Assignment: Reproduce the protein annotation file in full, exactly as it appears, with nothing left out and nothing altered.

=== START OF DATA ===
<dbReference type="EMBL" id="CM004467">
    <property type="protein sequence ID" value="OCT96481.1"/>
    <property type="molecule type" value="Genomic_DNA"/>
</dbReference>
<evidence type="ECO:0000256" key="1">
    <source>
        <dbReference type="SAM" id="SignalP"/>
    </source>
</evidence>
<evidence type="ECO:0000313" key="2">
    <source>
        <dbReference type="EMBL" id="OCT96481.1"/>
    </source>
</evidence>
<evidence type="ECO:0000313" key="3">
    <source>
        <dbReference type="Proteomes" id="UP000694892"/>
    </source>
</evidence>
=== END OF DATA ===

<dbReference type="EMBL" id="CM004467">
    <property type="protein sequence ID" value="OCT96481.1"/>
    <property type="molecule type" value="Genomic_DNA"/>
</dbReference>
<evidence type="ECO:0000256" key="1">
    <source>
        <dbReference type="SAM" id="SignalP"/>
    </source>
</evidence>
<evidence type="ECO:0000313" key="2">
    <source>
        <dbReference type="EMBL" id="OCT96481.1"/>
    </source>
</evidence>
<evidence type="ECO:0000313" key="3">
    <source>
        <dbReference type="Proteomes" id="UP000694892"/>
    </source>
</evidence>